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Re: Hypermedia workflow

From: Miles Sabin <miles@milessabin.com>
Date: Sun, 22 Dec 2002 12:05:28 +0000
To: www-ws-arch@w3.org
Message-Id: <200212221205.28918.miles@milessabin.com>

Assaf Arkin wrote,
> In fact, my experience, just like yours, proves that any multi-party
> choreography can be broken down into a set of two-party interactions,
> and any set of two-party interactions that is performed in the proper
> order would result in a multi-party interaction.

I think it's uncontroversial that from a technical point of view this 
transformation can always be done in principle. I'm less sure that the 
resulting pairwise protocol would always have desirable efficiency and 
robustness characteristics ... eg., wrt efficiency, compare true 
broadcast with a pairwise emulation; or wrt robustness, the pairwise 
protocol might depend on an auxiliary coordinator which might be a 
single point of failure.

From a non-technical point of view, I'm worried that legal 
considerations might get in the way of reducing multi-party to pairwise 
interactions: in a jurisdiction which recognizes multi-party agreements 
as legal primitives it could be the case that a transformation to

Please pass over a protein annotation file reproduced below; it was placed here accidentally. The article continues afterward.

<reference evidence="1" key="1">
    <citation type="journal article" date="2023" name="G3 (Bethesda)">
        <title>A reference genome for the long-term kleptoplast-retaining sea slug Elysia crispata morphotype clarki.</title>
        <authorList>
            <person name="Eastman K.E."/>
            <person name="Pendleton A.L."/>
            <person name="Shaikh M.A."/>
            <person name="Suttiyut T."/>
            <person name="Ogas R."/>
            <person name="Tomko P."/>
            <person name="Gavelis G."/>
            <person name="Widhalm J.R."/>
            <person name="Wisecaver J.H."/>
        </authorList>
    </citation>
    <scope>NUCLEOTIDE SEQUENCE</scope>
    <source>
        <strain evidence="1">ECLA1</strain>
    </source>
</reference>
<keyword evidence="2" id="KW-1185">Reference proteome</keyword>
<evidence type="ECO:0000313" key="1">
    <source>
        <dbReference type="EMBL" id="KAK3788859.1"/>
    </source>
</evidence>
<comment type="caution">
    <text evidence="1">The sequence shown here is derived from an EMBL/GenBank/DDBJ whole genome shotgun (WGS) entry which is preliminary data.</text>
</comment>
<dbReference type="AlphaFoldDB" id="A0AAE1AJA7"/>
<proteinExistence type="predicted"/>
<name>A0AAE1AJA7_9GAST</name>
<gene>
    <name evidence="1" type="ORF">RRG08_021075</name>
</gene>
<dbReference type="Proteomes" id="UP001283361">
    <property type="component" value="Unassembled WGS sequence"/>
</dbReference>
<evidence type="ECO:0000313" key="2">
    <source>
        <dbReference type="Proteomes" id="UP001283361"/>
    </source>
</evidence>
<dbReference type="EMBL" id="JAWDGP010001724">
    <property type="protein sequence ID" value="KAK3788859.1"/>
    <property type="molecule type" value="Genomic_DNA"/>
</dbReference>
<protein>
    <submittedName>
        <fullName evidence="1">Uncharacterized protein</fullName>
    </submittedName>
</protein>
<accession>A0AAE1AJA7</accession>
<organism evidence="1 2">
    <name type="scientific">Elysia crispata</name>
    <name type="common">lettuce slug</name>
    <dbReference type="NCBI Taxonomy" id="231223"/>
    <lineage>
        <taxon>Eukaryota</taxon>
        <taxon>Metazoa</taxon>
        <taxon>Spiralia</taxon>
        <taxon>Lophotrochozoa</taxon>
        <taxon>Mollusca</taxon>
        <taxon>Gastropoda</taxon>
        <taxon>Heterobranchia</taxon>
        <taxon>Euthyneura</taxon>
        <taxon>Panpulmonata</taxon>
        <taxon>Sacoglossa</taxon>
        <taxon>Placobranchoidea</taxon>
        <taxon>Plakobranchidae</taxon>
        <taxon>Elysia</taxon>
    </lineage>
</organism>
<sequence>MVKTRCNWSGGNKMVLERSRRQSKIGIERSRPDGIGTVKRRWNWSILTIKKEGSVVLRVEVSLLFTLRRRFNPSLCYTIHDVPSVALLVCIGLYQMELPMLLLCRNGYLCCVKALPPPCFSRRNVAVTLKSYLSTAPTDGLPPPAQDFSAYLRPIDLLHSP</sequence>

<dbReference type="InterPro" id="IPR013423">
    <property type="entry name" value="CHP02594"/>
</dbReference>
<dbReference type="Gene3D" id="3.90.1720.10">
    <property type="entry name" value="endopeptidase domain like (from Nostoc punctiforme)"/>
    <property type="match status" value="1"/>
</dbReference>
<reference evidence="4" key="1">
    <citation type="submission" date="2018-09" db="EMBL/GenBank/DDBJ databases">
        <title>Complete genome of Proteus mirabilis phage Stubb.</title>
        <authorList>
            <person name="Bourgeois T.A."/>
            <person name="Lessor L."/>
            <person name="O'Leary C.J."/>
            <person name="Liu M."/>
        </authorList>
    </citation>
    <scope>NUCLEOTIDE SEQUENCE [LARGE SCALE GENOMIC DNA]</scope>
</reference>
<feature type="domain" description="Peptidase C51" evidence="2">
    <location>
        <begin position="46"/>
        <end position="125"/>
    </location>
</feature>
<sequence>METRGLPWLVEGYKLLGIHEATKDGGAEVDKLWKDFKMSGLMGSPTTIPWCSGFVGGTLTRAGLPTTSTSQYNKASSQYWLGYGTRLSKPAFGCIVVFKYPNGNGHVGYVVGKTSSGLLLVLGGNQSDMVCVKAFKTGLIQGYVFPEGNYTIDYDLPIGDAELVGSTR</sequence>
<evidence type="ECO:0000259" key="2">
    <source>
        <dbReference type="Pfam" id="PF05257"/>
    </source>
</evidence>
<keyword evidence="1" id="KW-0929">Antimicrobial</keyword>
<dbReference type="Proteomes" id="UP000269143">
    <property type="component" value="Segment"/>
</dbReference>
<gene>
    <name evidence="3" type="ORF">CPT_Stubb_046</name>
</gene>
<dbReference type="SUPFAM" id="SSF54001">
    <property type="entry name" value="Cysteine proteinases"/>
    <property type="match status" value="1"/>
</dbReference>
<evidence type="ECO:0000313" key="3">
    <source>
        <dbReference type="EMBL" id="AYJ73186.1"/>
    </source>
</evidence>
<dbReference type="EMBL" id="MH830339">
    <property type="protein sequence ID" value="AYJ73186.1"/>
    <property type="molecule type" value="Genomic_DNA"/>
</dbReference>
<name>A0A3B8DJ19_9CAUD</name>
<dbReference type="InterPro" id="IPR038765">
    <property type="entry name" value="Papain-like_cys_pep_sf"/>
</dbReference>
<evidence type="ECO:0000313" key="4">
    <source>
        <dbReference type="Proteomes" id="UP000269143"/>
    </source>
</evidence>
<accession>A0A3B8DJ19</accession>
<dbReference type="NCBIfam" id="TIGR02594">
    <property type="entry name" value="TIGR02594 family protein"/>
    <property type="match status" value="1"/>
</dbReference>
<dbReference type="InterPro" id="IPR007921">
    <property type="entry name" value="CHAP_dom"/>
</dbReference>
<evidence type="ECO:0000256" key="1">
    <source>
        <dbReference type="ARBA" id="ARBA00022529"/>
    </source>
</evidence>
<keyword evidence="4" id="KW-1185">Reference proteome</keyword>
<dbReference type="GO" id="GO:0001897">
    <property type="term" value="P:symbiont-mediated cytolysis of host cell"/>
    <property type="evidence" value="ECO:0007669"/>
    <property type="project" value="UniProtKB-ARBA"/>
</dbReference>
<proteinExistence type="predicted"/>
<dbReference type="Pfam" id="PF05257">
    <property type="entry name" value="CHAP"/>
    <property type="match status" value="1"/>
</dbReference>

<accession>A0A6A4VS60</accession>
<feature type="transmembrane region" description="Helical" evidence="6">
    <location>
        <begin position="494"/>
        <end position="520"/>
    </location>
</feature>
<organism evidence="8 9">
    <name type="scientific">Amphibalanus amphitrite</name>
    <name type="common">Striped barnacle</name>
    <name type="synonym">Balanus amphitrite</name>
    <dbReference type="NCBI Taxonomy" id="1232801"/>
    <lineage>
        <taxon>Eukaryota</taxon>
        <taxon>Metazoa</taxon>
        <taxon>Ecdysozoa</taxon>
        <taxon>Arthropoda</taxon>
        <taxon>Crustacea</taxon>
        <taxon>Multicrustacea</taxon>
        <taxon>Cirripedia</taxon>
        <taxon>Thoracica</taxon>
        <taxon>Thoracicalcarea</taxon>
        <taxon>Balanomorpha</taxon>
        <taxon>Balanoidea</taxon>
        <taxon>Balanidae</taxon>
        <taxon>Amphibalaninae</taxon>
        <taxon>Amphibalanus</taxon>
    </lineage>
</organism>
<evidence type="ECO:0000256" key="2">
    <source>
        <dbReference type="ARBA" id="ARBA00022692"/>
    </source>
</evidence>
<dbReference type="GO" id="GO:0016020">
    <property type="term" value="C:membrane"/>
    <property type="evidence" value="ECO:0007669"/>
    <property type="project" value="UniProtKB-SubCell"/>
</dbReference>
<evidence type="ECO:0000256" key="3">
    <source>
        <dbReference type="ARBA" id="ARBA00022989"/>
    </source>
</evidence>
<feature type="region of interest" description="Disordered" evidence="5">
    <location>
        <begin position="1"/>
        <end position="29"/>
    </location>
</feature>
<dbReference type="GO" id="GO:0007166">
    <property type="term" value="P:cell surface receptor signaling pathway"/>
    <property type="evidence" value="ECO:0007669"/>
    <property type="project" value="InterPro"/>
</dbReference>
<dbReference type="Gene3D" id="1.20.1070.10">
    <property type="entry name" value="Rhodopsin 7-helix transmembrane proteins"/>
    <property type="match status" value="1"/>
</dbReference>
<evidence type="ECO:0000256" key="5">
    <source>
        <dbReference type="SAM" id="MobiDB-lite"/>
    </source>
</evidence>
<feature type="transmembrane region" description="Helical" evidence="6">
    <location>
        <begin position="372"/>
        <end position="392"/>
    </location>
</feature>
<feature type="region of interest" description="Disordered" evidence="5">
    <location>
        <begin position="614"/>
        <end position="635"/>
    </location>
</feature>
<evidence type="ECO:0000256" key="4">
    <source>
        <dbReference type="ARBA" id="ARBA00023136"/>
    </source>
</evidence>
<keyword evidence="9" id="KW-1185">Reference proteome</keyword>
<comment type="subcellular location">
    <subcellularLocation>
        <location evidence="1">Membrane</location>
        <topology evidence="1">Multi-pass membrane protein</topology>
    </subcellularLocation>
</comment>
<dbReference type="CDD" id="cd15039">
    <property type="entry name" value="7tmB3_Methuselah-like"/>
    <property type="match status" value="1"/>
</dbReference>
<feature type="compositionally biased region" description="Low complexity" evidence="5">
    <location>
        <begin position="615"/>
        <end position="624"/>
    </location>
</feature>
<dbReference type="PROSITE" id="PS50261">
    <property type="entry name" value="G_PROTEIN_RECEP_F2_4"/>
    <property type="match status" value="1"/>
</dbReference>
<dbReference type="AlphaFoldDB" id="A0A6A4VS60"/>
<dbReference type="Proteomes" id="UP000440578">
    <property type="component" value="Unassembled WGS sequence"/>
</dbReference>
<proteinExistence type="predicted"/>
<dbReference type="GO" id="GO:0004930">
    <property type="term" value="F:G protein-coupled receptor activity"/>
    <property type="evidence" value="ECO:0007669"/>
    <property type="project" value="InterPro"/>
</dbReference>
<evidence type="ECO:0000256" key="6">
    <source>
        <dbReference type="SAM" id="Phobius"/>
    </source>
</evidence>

pairwise agreements changes the legal landscape in unexpected or 
unfortunate ways. Maybe there just aren't any jurisdictions which 
recognize primitive multi-party agreements, in which case this is a 
non-problem. But nobody has managed to provide me with convincing 
evidence that this is so (yet), and I can't think of any a priori 
reason why it should be.

And even if the legalities are pairwise-friendly, it might still be the 
case that informal business agreements are often multi-party, with an 
only hazy connection with background legally binding pairwise 
agreements. Those informal agreements might Just Work sufficiently well 
in enough cases that any disconnect with the legal background aren't 
troublesome. On the contrary, aligning a practical multi-party 
agreement with a strictly legally binding set of pairwise agreements 
might be too time-consuming and expensive to be worthwhile. The problem 
here is that automating this stuff would be dependent on that alignment 
being done upfront, and that might be a significant obstacle.

I for one don't know how to begin to answer these last questions ... 
this looks more like territory for lawyers and sociologists than for 
protocol designers.


Received on Sunday, 22 December 2002 07:06:01 UTC

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